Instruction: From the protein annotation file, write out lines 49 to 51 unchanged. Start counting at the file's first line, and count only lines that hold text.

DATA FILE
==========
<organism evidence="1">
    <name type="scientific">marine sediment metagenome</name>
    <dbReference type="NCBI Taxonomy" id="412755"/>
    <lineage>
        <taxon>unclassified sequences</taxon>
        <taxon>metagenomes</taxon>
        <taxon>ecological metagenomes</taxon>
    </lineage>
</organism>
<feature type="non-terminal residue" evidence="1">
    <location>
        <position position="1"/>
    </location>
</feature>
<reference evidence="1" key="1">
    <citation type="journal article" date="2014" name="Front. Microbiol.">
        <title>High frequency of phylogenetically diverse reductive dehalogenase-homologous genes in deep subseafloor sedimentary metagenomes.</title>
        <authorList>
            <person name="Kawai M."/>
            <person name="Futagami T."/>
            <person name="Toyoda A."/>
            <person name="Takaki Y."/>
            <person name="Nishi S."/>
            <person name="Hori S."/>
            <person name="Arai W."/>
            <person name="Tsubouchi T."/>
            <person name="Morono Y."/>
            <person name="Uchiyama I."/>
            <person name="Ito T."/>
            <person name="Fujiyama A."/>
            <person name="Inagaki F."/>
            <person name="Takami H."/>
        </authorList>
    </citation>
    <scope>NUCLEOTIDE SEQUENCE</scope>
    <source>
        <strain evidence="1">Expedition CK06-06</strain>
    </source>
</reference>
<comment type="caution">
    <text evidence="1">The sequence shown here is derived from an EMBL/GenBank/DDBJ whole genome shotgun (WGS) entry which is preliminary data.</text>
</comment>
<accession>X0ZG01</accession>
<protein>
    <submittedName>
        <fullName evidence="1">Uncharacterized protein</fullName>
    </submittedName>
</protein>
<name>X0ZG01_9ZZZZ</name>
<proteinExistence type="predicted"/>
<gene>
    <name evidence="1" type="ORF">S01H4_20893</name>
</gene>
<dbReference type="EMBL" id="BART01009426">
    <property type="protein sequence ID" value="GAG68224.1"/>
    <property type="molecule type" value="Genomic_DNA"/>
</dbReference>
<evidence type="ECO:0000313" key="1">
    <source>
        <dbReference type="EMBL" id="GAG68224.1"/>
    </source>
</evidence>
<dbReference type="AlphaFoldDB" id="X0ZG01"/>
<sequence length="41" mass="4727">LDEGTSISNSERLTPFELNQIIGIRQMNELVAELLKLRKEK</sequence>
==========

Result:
<name>X0ZG01_9ZZZZ</name>
<proteinExistence type="predicted"/>
<gene>